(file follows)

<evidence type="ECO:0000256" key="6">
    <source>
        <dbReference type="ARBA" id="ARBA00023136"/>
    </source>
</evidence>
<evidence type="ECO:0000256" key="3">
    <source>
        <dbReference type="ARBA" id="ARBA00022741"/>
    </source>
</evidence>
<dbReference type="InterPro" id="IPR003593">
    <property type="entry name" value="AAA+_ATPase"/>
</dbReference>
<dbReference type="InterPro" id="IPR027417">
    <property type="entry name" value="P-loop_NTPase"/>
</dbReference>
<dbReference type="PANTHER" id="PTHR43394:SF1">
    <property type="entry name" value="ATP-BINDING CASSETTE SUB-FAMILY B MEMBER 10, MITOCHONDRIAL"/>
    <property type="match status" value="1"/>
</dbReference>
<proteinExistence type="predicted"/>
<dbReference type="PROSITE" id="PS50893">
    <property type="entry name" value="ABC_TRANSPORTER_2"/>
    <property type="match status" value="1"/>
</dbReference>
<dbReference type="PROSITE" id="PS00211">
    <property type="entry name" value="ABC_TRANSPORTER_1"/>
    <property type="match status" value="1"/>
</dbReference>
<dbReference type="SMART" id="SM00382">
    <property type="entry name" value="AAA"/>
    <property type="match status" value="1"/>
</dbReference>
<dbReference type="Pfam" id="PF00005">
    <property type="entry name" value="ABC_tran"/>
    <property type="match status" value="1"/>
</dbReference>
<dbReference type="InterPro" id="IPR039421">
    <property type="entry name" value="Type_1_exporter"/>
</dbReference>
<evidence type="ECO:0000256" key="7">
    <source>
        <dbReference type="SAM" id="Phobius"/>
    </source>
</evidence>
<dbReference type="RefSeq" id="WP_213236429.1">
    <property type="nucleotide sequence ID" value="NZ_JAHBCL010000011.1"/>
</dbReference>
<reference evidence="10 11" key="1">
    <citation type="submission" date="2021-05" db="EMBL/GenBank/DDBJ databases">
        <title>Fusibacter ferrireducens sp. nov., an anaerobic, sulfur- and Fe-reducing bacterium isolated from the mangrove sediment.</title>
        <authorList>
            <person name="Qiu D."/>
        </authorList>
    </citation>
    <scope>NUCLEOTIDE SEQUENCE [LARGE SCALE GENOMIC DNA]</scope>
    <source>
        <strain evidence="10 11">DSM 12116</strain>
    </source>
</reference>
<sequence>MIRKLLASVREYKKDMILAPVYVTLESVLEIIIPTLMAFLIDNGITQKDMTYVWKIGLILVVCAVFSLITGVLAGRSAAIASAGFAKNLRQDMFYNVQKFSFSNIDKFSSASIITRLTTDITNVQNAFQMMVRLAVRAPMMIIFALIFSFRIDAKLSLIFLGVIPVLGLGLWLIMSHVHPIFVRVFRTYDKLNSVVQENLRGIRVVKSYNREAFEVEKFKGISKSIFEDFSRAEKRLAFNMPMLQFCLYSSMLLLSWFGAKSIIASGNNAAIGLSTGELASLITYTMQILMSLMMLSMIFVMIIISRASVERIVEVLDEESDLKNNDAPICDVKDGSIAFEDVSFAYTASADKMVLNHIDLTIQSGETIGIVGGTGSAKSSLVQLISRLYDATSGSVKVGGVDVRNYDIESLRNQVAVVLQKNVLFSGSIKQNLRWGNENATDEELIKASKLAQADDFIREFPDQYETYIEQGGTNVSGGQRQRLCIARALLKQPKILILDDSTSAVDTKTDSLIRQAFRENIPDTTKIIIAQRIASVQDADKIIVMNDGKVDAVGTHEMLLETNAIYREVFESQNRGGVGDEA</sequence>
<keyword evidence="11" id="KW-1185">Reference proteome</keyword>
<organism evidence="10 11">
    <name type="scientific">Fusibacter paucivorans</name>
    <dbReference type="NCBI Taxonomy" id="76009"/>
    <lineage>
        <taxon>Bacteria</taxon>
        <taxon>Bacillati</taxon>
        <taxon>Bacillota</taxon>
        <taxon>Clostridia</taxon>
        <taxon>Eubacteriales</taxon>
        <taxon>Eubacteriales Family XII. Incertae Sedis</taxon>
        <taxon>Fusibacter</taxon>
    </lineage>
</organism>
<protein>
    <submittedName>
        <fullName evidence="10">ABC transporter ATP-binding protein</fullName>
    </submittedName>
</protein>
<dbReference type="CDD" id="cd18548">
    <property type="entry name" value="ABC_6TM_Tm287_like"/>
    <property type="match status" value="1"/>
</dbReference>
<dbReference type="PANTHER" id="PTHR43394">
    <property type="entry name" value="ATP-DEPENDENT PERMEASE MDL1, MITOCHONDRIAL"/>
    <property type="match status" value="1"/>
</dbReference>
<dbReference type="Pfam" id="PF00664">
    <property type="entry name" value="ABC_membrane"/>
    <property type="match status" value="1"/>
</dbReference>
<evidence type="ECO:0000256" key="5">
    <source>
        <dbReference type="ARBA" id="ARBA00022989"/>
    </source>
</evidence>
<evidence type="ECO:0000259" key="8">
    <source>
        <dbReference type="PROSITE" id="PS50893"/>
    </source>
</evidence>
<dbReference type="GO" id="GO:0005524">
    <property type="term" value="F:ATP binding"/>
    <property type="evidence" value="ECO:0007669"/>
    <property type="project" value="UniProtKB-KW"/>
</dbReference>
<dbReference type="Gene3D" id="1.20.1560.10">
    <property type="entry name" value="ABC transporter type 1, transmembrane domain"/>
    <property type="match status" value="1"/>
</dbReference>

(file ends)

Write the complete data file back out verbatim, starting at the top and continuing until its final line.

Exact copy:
<evidence type="ECO:0000256" key="6">
    <source>
        <dbReference type="ARBA" id="ARBA00023136"/>
    </source>
</evidence>
<evidence type="ECO:0000256" key="3">
    <source>
        <dbReference type="ARBA" id="ARBA00022741"/>
    </source>
</evidence>
<dbReference type="InterPro" id="IPR003593">
    <property type="entry name" value="AAA+_ATPase"/>
</dbReference>
<dbReference type="InterPro" id="IPR027417">
    <property type="entry name" value="P-loop_NTPase"/>
</dbReference>
<dbReference type="PANTHER" id="PTHR43394:SF1">
    <property type="entry name" value="ATP-BINDING CASSETTE SUB-FAMILY B MEMBER 10, MITOCHONDRIAL"/>
    <property type="match status" value="1"/>
</dbReference>
<proteinExistence type="predicted"/>
<dbReference type="PROSITE" id="PS50893">
    <property type="entry name" value="ABC_TRANSPORTER_2"/>
    <property type="match status" value="1"/>
</dbReference>
<dbReference type="PROSITE" id="PS00211">
    <property type="entry name" value="ABC_TRANSPORTER_1"/>
    <property type="match status" value="1"/>
</dbReference>
<dbReference type="SMART" id="SM00382">
    <property type="entry name" value="AAA"/>
    <property type="match status" value="1"/>
</dbReference>
<dbReference type="Pfam" id="PF00005">
    <property type="entry name" value="ABC_tran"/>
    <property type="match status" value="1"/>
</dbReference>
<dbReference type="InterPro" id="IPR039421">
    <property type="entry name" value="Type_1_exporter"/>
</dbReference>
<evidence type="ECO:0000256" key="7">
    <source>
        <dbReference type="SAM" id="Phobius"/>
    </source>
</evidence>
<dbReference type="RefSeq" id="WP_213236429.1">
    <property type="nucleotide sequence ID" value="NZ_JAHBCL010000011.1"/>
</dbReference>
<reference evidence="10 11" key="1">
    <citation type="submission" date="2021-05" db="EMBL/GenBank/DDBJ databases">
        <title>Fusibacter ferrireducens sp. nov., an anaerobic, sulfur- and Fe-reducing bacterium isolated from the mangrove sediment.</title>
        <authorList>
            <person name="Qiu D."/>
        </authorList>
    </citation>
    <scope>NUCLEOTIDE SEQUENCE [LARGE SCALE GENOMIC DNA]</scope>
    <source>
        <strain evidence="10 11">DSM 12116</strain>
    </source>
</reference>
<sequence>MIRKLLASVREYKKDMILAPVYVTLESVLEIIIPTLMAFLIDNGITQKDMTYVWKIGLILVVCAVFSLITGVLAGRSAAIASAGFAKNLRQDMFYNVQKFSFSNIDKFSSASIITRLTTDITNVQNAFQMMVRLAVRAPMMIIFALIFSFRIDAKLSLIFLGVIPVLGLGLWLIMSHVHPIFVRVFRTYDKLNSVVQENLRGIRVVKSYNREAFEVEKFKGISKSIFEDFSRAEKRLAFNMPMLQFCLYSSMLLLSWFGAKSIIASGNNAAIGLSTGELASLITYTMQILMSLMMLSMIFVMIIISRASVERIVEVLDEESDLKNNDAPICDVKDGSIAFEDVSFAYTASADKMVLNHIDLTIQSGETIGIVGGTGSAKSSLVQLISRLYDATSGSVKVGGVDVRNYDIESLRNQVAVVLQKNVLFSGSIKQNLRWGNENATDEELIKASKLAQADDFIREFPDQYETYIEQGGTNVSGGQRQRLCIARALLKQPKILILDDSTSAVDTKTDSLIRQAFRENIPDTTKIIIAQRIASVQDADKIIVMNDGKVDAVGTHEMLLETNAIYREVFESQNRGGVGDEA</sequence>
<keyword evidence="11" id="KW-1185">Reference proteome</keyword>
<organism evidence="10 11">
    <name type="scientific">Fusibacter paucivorans</name>
    <dbReference type="NCBI Taxonomy" id="76009"/>
    <lineage>
        <taxon>Bacteria</taxon>
        <taxon>Bacillati</taxon>
        <taxon>Bacillota</taxon>
        <taxon>Clostridia</taxon>
        <taxon>Eubacteriales</taxon>
        <taxon>Eubacteriales Family XII. Incertae Sedis</taxon>
        <taxon>Fusibacter</taxon>
    </lineage>
</organism>
<protein>
    <submittedName>
        <fullName evidence="10">ABC transporter ATP-binding protein</fullName>
    </submittedName>
</protein>
<dbReference type="CDD" id="cd18548">
    <property type="entry name" value="ABC_6TM_Tm287_like"/>
    <property type="match status" value="1"/>
</dbReference>
<dbReference type="PANTHER" id="PTHR43394">
    <property type="entry name" value="ATP-DEPENDENT PERMEASE MDL1, MITOCHONDRIAL"/>
    <property type="match status" value="1"/>
</dbReference>
<dbReference type="Pfam" id="PF00664">
    <property type="entry name" value="ABC_membrane"/>
    <property type="match status" value="1"/>
</dbReference>
<evidence type="ECO:0000256" key="5">
    <source>
        <dbReference type="ARBA" id="ARBA00022989"/>
    </source>
</evidence>
<evidence type="ECO:0000259" key="8">
    <source>
        <dbReference type="PROSITE" id="PS50893"/>
    </source>
</evidence>
<dbReference type="GO" id="GO:0005524">
    <property type="term" value="F:ATP binding"/>
    <property type="evidence" value="ECO:0007669"/>
    <property type="project" value="UniProtKB-KW"/>
</dbReference>
<dbReference type="Gene3D" id="1.20.1560.10">
    <property type="entry name" value="ABC transporter type 1, transmembrane domain"/>
    <property type="match status" value="1"/>
</dbReference>